Heat and Light

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You may have noticed that maintaining this blog is a thing which sometimes I rock at, and sometimes I fail at. It should come as no surprise that I find it difficult to carve out time to reflect and to write – even to read, really – while traipsing around Europe.

Heat and Light was the second book I read for ANZ LitLovers’ Indigenous Literature Week, two weeks ago now (!). I managed somehow to cram it into a singe weekend, in between saying goodbye to England and hello to Holland, sitting on my great-aunts’ couch on a cloudy day, reading about sparkling sunshine and a possible future and people having to live with terrible truths.

Heat and Light is separated into three parts: Heat introduces a family, one by one, sharing their experiences and the way they fit into the world. I was struck by my own colourblindness: I could not forget that these characters were indigenous, and it occurred to me that if these characters’ identities hadn’t been as clearly defined as they were, I would have assumed they were white, and slipped into the stories without so much as a peep. As it was, I struggled to connect my comfortable, solidly-middle-class white-girl world with the world that van Neerven’s characters had to live in; to connect with the fact that these experiences were occurring, are occurring, just outside my periphery.

Water shows a possible future; one where a Prime Minister has been elected whose platform is the plight of the Indigenous population, but who herself is so removed from the problem that building an island to ship them off to seems like the perfect solution. Also in this future are strange, humanoid creatures springing from the islands that ring the Top End, with faces and voices and who are literally connected to the ground that they spring from. Van Neerven explores the mutability of sexuality when her protagonist falls in love with one of these creatures; Larapinta is delicate and feminine, but they are not female, do not have gender the way humans perceive it. Yet the protagonist falls in love with them, is attracted to them, anyway. I want to be flippant and say something about van Neerven taking pansexuality to a whole new level, but this love story is too tender to be treated so.

Light is the last section of the book; where perhaps Heat showed where its characters were coming from, Light shows where they are going; where they have the potential to go. Each story in Light is a moment hanging suspended in time; from here, the characters each have choices to make, futures which could be opening for them if they only turned in that direction. At the risk of sounding flowery, each moment in Light was like a pearl on a string, glinting in the sunlight, full of endless potential.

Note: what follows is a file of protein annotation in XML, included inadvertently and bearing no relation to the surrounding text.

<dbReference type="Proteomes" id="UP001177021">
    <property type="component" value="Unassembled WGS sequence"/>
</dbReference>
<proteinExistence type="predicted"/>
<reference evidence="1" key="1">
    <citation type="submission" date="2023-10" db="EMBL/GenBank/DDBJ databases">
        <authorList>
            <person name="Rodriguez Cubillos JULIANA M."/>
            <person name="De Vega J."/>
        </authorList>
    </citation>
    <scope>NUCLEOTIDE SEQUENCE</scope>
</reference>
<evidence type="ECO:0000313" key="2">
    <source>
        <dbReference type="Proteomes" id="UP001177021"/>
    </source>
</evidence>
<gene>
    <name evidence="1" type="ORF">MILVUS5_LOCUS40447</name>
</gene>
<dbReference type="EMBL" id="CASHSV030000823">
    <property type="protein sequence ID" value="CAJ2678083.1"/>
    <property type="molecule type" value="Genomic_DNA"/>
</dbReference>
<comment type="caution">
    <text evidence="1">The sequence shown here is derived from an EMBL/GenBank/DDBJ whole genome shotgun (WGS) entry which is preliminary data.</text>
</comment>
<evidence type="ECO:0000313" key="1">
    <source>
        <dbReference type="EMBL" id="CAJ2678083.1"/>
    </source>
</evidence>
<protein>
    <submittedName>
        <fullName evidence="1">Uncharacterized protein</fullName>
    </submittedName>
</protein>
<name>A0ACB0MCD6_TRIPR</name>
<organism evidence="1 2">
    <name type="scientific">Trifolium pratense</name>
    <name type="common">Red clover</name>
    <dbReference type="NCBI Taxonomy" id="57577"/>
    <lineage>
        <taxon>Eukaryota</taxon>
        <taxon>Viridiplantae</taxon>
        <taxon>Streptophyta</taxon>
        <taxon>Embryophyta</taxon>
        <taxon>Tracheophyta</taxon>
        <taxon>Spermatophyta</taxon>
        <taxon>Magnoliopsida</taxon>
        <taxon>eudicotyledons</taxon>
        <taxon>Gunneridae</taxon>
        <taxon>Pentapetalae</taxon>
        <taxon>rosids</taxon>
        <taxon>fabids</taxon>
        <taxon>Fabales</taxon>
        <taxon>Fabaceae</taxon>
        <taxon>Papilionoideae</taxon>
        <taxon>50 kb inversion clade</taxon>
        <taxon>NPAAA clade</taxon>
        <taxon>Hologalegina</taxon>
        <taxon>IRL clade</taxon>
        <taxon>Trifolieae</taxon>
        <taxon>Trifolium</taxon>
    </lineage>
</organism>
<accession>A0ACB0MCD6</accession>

That’s the thing I love about short stories. Each of them is more than its parts, making you aware of the before and after, the unwritten, in a much more visceral way than anything longer ever does. Heat and Light is a beautiful book, and I’d easily recommend it is foy love short stories, Australian fiction, or simply a good read.

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Blood

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The point of reading widely – of reading at all, really, but especially of reading widely – is to engage in as many experiences different to your own as possible. It’s why I joined the Queer Book Club this week, why I continue to read books from as many different countries and time periods as possible. But I never really properly appreciated the true value of wide reading until I participated in ANZ LitLovers’ 2015 Indigenous Literature Week.

I elected to read Tony Birch’s Blood, a novel I’d had on my bookcase since about 2012; and Ellen van Neerven’s Heat and Light, a collection of short stories that I hadn’t managed to get to for July’s Queer Book Club. I’m only a little way into Heat and Light, but I’m going to call it now and say that both of these books were wonderful, and so challenging in ways I’d never anticipated.

Blood is about Jesse and Rachel, and their life on and off the road with their mum Gwen, who can’t seem to keep a boyfriend or a job, but who for all her terrible decision-making skills loves her kids too much to be away from them. It’s about Jesse trying to find his place in a world where he’s only ever a visitor, and toying with the terrible choice between being free of his mum and leaving his little sister behind.

The book opens with Jesse in police custody, his custody officer trying to convince him to tell her what has happened. What follows is an account of his life, the decisions he’d made and the decisions Gwen has made that led their little misfit family to the point where the book begins. When I finished the book I actually had to go back and re-read the prologue a few times, just to be sure that I understood the way the books event’s progressed chronologically, because what actually happened was nothing like what I imagined had happened.

Jesse’s voice is brilliant, clear and eloquent but not overly sophisticated for the twelve-year-old he’s supposed to be. He describes places and situations in a way that rings true, and having driven around Australia a bit I had no trouble picturing the roadsides and landscapes they passed through. Jesse is also just rude enough to his sister and to Gwen that you never feel like he’s unreliable as a narrator – but I had the idea that if the book were to continue, the lies might just start to pour out.